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Dr. Fauci Issues Intense New COVID Warning

We aren’t at the finish line yet.

While vaccination efforts are underway and millions are getting immunity against COVID-19 every day, we still aren't at the finish line. During an interview with CNN, Dr. Anthony Fauci, the chief medical advisor to the President and the director of the National Institute of Allergy and Infectious Diseases revealed that there are several factors that still need to be kept in mind if we want the pandemic to end, issuing a warning to Americans. Read on for 5 essential pieces of advice—and to ensure your health and the health of others, don't miss this urgent news: Here's How You Can Catch COVID Even If You're Vaccinated.


Vaccine Hesitancy Needs to Be Addressed, Warns Dr. Fauci

unrecognizable doctor trying to vaccinate its patient while she is refusing it.

It is crucial to "get as many people vaccinated as we possibly can, as quickly as we possibly can, to get that veil and blanket of protection over the country, over the community and over the country," Dr. Fauci emphasized. "I mean, obviously there is an element of vaccine hesitancy or concern that we need to address. And, you know, the American people are smart. They can figure things out. We give them the data to show that in fact, these vaccines are extraordinarily efficacious and effective in the real world of the community and they're really quite safe."


Young People Need to Take Vaccination Seriously, Warns Dr. Fauci


Dr. Fauci also pointed out that young people need to be convinced to be vaccinated, and he offers suggestions on how to tackle the conversation. "You say, first of all, it is quite true that if you're a young, healthy person, the chances of your getting into serious trouble with this infection is really quite low. There's no doubt about that, but it certainly is not zero." He adds that there is the possibility that they could get seriously ill. However, "there's something else that's going on that's really important," he says. "And that is if you get infected and you do not get symptoms, but you do get virus in your nasal pharynx, you could be walking around saying, 'Well, what's the difference? The chances are that I'm not going to get symptoms.' But what you could do inadvertently and innocently is pass this infection onto someone else who could pass it onto someone else who could then get into serious trouble from this infection."

"Since we're in the middle of a really historic pandemic, we've got to realize that we're all in this together so that if you get infected and you pass the virus on to someone else, you could be causing harm to someone else. So it's a combination of protecting yourself—your own personal protection—but also somewhat of a societal responsibility of an individual to make sure they don't help spread this outbreak." 


Don't Be Afraid of the Vaccines, Says Dr. Fauci

Happy vaccinated woman gesturing thumbs up.

Fauci also addressed the concern surrounding the Johnson & Johnson vaccine and its link to a rare blood clotting disorder, noting that it is an "exceedingly rare complication" that has occurred with six individuals out of 7 million. "That's less than one per million, which means the chances of you getting hit with lightning, are greater than that happening," he pointed out. "It's a very, very rare occurrence." He also pointed out that it should give the Americans confidence in the CDC and FDA, as they paused the administration of it "for something so rare" and that "should give you confidence that we take safety very, very seriously."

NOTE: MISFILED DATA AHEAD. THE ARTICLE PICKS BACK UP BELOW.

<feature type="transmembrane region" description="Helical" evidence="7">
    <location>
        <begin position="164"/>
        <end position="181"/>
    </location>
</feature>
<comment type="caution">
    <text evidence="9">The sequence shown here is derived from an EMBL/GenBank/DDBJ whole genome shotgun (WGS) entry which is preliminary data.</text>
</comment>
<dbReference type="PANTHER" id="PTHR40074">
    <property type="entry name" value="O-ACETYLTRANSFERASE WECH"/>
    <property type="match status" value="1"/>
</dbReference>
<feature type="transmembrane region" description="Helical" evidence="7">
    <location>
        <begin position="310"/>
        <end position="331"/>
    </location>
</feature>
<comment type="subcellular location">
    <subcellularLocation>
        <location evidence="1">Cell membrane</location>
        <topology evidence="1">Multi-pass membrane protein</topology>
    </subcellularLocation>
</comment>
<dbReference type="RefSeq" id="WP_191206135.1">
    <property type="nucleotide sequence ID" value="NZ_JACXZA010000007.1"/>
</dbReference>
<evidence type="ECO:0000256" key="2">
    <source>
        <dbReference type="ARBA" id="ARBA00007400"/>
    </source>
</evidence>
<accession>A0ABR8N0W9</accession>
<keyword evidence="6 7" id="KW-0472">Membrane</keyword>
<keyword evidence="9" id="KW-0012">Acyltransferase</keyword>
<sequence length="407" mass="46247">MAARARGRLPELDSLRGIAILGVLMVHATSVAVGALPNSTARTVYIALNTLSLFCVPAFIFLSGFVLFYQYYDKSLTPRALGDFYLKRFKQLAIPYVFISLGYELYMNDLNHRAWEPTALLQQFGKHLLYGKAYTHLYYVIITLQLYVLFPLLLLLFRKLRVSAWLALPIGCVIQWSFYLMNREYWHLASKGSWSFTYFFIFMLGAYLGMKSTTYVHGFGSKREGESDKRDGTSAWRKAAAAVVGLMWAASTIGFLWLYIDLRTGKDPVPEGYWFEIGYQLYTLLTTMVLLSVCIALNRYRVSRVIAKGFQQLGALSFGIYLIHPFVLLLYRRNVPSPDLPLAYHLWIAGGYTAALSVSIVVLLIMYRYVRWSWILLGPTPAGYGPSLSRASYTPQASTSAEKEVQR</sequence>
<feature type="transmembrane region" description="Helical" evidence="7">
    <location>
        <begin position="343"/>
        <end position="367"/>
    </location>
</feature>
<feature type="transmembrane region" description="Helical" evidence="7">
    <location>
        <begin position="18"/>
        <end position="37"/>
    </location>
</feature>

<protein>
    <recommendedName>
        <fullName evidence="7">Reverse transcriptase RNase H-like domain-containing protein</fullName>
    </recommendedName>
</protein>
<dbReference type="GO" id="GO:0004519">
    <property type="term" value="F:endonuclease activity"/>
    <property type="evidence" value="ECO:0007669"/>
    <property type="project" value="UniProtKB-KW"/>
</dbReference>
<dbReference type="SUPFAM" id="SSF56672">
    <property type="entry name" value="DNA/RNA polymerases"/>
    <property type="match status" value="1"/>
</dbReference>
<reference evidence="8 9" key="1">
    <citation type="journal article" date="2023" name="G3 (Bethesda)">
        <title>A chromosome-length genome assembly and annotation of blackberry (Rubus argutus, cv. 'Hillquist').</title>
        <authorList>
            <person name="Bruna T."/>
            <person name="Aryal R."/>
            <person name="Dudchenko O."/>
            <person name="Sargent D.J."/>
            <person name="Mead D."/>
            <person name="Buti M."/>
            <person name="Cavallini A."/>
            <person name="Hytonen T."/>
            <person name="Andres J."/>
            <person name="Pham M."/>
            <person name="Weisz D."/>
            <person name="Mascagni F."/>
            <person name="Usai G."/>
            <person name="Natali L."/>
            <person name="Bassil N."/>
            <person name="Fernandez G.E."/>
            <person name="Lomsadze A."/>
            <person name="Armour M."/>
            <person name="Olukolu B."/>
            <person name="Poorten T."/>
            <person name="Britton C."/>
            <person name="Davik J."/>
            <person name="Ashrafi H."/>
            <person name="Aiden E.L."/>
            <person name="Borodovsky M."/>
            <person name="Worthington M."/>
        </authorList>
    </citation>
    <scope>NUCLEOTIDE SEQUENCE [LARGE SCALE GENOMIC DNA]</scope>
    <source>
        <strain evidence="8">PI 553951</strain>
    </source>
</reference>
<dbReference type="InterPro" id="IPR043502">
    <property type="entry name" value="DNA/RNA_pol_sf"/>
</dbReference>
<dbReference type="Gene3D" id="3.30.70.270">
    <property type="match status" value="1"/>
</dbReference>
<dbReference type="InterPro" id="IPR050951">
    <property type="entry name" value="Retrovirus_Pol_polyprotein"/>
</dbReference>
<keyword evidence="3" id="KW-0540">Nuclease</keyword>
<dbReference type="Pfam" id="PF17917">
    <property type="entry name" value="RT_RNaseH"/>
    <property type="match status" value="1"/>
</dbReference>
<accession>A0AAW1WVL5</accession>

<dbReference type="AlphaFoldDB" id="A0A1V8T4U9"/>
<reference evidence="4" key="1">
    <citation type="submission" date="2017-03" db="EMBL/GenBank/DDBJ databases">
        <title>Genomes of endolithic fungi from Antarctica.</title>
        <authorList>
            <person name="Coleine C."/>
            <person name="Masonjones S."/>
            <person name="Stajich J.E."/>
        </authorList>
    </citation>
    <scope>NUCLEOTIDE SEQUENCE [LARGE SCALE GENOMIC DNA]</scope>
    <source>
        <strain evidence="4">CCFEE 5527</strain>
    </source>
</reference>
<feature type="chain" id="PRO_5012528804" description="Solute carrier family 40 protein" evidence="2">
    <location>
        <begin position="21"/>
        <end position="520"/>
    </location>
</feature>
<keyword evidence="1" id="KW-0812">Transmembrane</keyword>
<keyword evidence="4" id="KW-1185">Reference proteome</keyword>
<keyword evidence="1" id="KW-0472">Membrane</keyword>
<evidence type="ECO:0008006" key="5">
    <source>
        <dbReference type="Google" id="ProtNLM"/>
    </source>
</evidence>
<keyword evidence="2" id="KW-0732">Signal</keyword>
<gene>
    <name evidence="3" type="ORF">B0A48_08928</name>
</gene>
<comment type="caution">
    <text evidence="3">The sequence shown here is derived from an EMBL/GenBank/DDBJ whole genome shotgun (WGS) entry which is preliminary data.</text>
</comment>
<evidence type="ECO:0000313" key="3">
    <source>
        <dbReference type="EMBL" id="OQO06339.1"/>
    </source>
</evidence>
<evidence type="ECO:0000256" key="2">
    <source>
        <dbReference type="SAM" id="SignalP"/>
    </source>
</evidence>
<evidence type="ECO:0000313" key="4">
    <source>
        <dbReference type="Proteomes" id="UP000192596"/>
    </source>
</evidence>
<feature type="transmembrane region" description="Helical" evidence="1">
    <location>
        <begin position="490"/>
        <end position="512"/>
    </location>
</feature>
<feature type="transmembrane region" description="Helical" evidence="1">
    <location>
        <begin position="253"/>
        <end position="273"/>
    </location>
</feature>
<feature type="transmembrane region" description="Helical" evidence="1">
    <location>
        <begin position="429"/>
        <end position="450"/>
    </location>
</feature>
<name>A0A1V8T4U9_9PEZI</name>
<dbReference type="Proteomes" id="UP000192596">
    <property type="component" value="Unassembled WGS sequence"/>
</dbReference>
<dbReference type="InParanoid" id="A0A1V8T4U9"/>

RELATED: Most COVID Patients Did This Before Getting Sick


Pulling Back on Prevention Measures "Prematurely" Could Cost Lives, Says Dr. Fauci

Emergency medic and doctor moving patient to emergency room in hospital

Dr. Fauci maintains that things will open up eventually, but warns against doing it too soon. "Every one of us has fatigue and we want to get back to normal, but we want to make sure that we don't pull back prematurely," he said. "And if a particular region is really, really, very low and doing really, really well, certainly I think there's going to be a differential in being able to say one can do certain things or not. That's always under consideration. We think about and talk about these things every single day, because we all want to get to the same goal, get the level of infection, really very, very low, get as many people vaccinated as we possibly can, as quickly as we can."


More People Will Die, Warns Dr. Fauci

Infected patient in quarantine lying in bed in hospital, coronavirus concept.

Despite the deaths decreasing, "we're still getting hospitalizations that are at a level that is troublesome," Dr. Fauci points out, and "there is always a lag" with the infection rate, hospitalizations, and deaths. "I think people need to understand if you look at three separate components, people getting infected, people in hospitals, and people dying, there is a lag between the infection" which is generally a few weeks. "The hospitalizations will reflect an increase or a decrease in infections, and then a few weeks after that, the deaths will reflect the hospitalizations a few weeks later. So you're going to still see deaths based on things that happened some time ago," he said. "Every single day, when we get three to four million people vaccinated, we get closer and closer to what inevitably will be a diminution in hospitalizations and a diminution in deaths. No doubt about that. Every single day, we get closer and closer to that. When we vaccinate about 3 million people a day." So get vaccinated when it becomes available to you, and to protect your life and the lives of others, don't visit any of these 35 Places You're Most Likely to Catch COVID.

Leah Groth
Leah Groth has decades of experience covering all things health, wellness and fitness related. Read more about Leah